03. Basics of SLE (incld meds)

Resident Editor: Megan Lockwood, MD

Faculty Editor: Sarah Goglin, MD


  • Estimated prevalence 15–50 per 100,000 in the US
  • Female:Male predominance 9:1
    • Twice as prevalent in African Americans vs Caucasians
  • Onset typically after puberty, peak 20s and 30s
  • Mortality rate 3 times greater than that of general population (80% 10-year survival after diagnosis, 65% 20-year survival)
    • Early mortality due to active disease and infection from immunosuppression
    • Later mortality primarily due to atherosclerotic disease
  • Key predictors of disease progression: older age at diagnosis, black race, low income



  • Systemic Lupus International Collaborating Clinics (SLICC) criteria provide a helpful framework for approaching the diagnosis of SLE
    • Must have > 4 criteria (at least 1 clinical and 1 laboratory criteria) OR biopsy-proven lupus nephritis with a positive ANA or dsDNA
    • Criteria are > 90 % sensitive and 85-92% specific for the diagnosis of SLE


Systemic Lupus International Collaborating Clinics Criteria (SLICC)

Clinical Criteria

Immunologic Criteria

Acute or Subacute Cutaneous Lupus

- Malar Rash

- Photosensitivity

- Non-indurated psoriaform and/or annular polycyclic rash (associated with SSA/SSB)




Anti-phospholipid Antibodies

- Positive test for lupus anticoagulant

- False-positive test result for rapid plasma reagin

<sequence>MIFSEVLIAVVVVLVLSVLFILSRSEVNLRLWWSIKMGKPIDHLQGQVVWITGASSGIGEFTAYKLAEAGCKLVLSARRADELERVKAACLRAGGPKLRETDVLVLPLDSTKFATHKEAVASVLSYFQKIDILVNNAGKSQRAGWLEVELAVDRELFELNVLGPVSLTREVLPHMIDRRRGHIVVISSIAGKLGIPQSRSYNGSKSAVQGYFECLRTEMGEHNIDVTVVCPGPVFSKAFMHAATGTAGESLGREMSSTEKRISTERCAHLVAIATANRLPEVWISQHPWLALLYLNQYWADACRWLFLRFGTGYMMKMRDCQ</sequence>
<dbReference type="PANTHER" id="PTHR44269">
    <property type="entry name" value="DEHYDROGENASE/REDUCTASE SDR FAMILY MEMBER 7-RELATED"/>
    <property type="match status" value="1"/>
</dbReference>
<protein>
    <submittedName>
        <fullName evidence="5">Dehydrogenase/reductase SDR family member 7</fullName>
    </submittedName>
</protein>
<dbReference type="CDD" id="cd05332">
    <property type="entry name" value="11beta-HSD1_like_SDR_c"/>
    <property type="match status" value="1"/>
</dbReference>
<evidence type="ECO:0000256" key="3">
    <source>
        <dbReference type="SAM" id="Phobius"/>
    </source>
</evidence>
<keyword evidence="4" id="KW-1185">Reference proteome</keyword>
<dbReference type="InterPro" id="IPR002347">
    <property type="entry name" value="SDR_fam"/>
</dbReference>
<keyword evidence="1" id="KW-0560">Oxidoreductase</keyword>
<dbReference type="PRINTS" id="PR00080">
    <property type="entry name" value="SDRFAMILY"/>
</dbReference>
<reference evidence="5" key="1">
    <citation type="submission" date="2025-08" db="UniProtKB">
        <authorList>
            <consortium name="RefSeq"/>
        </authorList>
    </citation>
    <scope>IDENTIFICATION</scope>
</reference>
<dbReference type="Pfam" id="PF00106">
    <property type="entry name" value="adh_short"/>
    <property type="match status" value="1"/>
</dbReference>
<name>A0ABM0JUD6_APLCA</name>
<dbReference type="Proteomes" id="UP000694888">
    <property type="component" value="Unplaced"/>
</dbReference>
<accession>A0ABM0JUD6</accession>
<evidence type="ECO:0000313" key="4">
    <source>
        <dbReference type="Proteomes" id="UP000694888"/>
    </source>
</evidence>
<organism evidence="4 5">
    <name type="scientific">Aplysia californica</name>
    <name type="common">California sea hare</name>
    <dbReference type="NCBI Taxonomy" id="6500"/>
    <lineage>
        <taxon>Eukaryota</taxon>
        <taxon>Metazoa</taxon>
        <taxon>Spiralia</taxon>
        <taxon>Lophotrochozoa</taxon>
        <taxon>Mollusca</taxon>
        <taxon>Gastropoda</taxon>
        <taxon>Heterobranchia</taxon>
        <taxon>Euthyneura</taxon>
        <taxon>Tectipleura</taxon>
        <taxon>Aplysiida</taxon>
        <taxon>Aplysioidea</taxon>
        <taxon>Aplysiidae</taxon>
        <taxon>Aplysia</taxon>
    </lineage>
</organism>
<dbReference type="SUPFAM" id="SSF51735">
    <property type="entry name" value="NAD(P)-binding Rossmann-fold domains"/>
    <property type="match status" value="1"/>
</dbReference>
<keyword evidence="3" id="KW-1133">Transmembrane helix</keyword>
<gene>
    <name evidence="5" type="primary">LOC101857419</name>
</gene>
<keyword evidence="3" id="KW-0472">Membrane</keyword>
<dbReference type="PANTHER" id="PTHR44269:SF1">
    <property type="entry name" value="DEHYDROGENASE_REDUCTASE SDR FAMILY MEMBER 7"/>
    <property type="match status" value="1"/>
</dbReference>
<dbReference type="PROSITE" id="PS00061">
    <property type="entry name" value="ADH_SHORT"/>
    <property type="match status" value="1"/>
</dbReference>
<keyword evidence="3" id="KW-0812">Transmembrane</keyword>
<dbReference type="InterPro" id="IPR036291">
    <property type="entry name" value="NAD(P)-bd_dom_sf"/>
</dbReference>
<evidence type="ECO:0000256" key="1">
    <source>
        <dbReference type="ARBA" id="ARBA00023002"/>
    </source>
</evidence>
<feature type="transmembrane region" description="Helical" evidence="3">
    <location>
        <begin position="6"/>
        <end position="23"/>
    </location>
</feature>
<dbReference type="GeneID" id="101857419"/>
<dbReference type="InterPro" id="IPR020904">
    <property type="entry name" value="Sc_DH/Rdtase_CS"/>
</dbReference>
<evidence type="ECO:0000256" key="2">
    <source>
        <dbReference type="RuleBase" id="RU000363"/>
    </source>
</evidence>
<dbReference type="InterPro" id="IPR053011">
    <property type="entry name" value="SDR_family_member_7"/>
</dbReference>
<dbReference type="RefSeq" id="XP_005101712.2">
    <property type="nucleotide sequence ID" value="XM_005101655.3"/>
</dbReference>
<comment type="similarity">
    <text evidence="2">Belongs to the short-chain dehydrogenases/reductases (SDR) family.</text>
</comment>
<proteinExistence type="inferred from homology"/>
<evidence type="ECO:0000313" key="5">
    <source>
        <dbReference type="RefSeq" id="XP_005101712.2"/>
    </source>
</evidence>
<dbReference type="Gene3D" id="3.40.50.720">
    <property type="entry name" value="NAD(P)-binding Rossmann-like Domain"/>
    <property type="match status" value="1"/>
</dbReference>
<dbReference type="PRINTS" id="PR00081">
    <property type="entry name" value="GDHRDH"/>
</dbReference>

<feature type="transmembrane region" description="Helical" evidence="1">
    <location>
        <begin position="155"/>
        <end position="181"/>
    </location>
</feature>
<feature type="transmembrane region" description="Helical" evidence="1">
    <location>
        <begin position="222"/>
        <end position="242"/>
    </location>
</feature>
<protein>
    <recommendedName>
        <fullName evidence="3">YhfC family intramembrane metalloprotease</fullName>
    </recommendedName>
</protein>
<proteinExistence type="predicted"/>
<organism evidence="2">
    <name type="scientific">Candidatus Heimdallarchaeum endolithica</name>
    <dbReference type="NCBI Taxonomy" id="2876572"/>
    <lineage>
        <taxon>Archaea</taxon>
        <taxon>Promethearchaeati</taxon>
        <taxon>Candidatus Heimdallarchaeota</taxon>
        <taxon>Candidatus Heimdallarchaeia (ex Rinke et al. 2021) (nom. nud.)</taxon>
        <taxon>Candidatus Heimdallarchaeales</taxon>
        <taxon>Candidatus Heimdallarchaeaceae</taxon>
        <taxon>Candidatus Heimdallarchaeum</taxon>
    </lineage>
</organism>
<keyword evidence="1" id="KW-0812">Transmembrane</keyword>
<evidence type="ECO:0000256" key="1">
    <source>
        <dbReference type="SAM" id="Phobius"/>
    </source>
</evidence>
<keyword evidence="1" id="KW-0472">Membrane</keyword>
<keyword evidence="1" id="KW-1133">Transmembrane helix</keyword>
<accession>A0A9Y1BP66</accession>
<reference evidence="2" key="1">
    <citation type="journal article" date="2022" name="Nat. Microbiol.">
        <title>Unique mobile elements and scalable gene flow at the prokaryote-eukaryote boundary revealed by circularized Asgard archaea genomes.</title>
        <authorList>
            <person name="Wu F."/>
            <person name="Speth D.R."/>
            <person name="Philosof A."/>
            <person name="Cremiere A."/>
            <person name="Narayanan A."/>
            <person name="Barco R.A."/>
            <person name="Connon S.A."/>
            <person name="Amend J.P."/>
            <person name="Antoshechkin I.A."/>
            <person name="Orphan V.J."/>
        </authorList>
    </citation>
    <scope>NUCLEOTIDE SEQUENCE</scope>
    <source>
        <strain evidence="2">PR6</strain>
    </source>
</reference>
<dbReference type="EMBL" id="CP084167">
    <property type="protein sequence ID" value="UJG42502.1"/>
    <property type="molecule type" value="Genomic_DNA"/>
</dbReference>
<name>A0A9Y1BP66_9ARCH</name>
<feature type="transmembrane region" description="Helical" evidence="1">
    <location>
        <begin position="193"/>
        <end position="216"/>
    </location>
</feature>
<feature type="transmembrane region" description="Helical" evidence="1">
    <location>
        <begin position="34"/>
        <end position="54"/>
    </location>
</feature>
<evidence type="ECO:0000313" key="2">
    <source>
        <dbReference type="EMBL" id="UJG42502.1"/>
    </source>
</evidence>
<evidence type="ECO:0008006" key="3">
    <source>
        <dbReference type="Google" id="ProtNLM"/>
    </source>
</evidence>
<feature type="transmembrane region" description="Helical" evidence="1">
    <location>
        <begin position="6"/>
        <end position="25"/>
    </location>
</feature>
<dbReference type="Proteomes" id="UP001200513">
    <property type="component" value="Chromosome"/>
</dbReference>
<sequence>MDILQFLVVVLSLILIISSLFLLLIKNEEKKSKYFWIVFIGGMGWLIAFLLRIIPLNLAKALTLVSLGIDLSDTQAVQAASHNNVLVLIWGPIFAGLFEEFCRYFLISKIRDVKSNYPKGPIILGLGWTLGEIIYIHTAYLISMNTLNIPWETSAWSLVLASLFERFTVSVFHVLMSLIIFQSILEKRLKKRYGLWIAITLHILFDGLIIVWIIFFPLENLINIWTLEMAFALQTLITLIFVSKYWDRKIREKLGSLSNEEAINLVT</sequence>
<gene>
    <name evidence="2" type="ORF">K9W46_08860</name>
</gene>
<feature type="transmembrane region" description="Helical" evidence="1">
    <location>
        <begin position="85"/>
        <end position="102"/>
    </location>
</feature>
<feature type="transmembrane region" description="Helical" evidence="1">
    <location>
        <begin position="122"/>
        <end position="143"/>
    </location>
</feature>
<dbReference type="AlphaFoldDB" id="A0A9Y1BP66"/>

- Medium- or high-titer anticardiolipin OR beta 2 glycoprotein antibodies (IgA, IgG, or IgM)

Low Complement (C3 or C4)

Direct Coomb’s (independent of hemolytic anemia)










Chronic Cutaneous Lupus

- Discoid

Oral or Nasal Ulcers

Non-scarring Alopecia

- Diffuse thinning or hair fragility with visible broken hairs, in the absence of other causes


- Synovitis involving 2 or more joints


- Typical pleurisy for more than 1 day OR pleural effusions OR pleural rub

- Typical pericardial pain (pain with recumbency improved by sitting forward) for more than 1 day OR pericardial effusion OR pericardial rub OR pericarditis by electrocardiography


- Urine Protein-To-Creatinine Ratio > 500 mg

- Red Cell Casts or Dysmorphic RBCs


- Seizures, psychosis, mononeuritis multiplex, myelitis, peripheral or cranial neuropathy, acute confusional state

Hemolytic Anemia

Leukopenia (<4000) or lymphopenia (<1000)

Thrombocytopenia (<100)